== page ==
A previous publication by Schulz et al. [15] argued against the cytoplasmic role of Rpb4 in mRNA decay. Specifically, the researchers expressed a chimeric RPB2-RPB4 gene in a yeast strain deleted for both RPB2 and RPB4. Thus, in this strain, Rpb4 is covalently fused to the Pol II core subunit Rpb2, and the fusion protein is the sole source of Rpb2 and Rpb4. Introducing the fusion gene is a challenge that the cells have never confronted with. Investigators have previously reported that, in order to survive new and unforeseen challenges, yeast cells can solve the challenges by eliciting exploratory dynamical processes [3032] (see Discussion). Schulz et al. found that the Δrpb4 phenotype can be rescued by introducing the unnatural chimeric gene. This led them to conclude that Rpb4 functions exclusively in transcription, as no separation between Rpb4 and Pol II is possible due to the covalent linkage between Rpb4 and Rpb2. The underlying assumption of their work was that the fusion protein cannot function outside the context of Pol II.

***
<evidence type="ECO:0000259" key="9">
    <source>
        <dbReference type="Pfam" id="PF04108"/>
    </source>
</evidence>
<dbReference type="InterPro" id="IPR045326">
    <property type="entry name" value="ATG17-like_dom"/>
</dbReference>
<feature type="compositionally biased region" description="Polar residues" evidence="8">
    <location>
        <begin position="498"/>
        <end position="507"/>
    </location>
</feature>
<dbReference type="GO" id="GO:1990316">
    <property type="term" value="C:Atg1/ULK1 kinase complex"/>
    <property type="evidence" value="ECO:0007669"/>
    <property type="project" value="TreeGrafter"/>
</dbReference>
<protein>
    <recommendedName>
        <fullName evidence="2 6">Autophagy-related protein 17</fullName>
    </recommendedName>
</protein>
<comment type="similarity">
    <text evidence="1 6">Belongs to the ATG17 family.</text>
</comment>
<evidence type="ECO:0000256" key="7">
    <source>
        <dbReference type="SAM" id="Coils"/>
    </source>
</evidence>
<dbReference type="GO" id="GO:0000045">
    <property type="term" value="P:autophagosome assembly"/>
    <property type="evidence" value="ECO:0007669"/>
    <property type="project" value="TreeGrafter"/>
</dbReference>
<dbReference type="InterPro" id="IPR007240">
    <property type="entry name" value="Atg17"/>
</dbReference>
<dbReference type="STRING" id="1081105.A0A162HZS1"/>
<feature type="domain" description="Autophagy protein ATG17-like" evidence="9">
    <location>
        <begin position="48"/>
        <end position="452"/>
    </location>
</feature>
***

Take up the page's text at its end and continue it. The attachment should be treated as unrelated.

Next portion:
We have further analyzed the strains that express the RPB2-RPB4 chimeric gene as the sole source of Rpb2 and Rpb4 (named herein RPB2-RPB4 strain) and found that, under optimal conditions, these strains proliferate slightly more slowly than wild-type. Moreover, under stress conditions, proliferation of these mutant cells becomes more severely compromised. Under some genetic background (rpb7-29), the chimeric gene becomes more deleterious. Interestingly, Schulz et al. reported that RPB2-RPB4 mutant cells transcribe normally, but are defective in mRNA decay. However, because the defect of these cells in mRNA decay was substantially milder than the defect of rpb4Δ cells in mRNA decay, they proposed that it was not significant. We further analyzed the mRNA synthetic rates (SR) and decay rates (DRs) datasets, obtained by Schulz et al. [15]. Our analyses have corroborated the conclusion of Schulz et al. regarding transcription. Indeed, the fusion protein almost fully complements the function of Rpb2 and Rpb4 in transcription. Yet, when we evaluated the defect in mRNA decay, by determining the fold change of DRs in the mutant relative to WT, we found out that the relatively small changes in DRs in RPB2-RPB4 mutant cells were correlated with the larger changes in DRs that characterize rpb4Δ cells. That is, mRNAs whose degradation rates were little dependent on Rpb4 were also little affected in RPB2-RPB4 cells, whereas those that were highly dependent on Rpb4 were also more strongly affected by the fusion proteins. This correlation was found only between DRs of RPB2-RPB4 and DRs of rpb4Δ strain and not when we performed similar analyses with other mutant strains carrying deletion in other mRNA decay factors. Based on our results, we propose that the defect of RPB2-RPB4 cells in mRNA decay is significant and related to Rpb4 function. Thus, RPB2-RPB4 strain transcribes normally but does not degrade mRNAs normally, demonstrating that transcription and mRNA decay are not necessarily coupled. We also found that a portion of the fusion protein is cleaved into free Rpb2 and free Rpb4. The free Rpb4 molecules are capable of binding mRNAs and polysomes, much like WT Rpb4. Unexpectedly, the full-length fusion protein binds mRNAs, via its Rpb4 moiety. These features of the fusion protein alleviate its adverse effect on DRs and permit almost normal cell proliferation under optimal conditions, but are insufficient to support efficient proliferation under stress and in mutants, such as in Rpb7-29 cells, in which the Rpb7-Rpb4 binding feature is compromised. Our results manifest, once again, the remarkable capacity of the cell to adapt to a new genetic disposition and illustrate the importance of normal configuration of Rpb4 for the coupling between mRNA synthesis and decay. Importantly, defective coupling affects cell phenotype mainly under non-optimal conditions, suggesting that this coupling is required mainly for proper responses to the environment.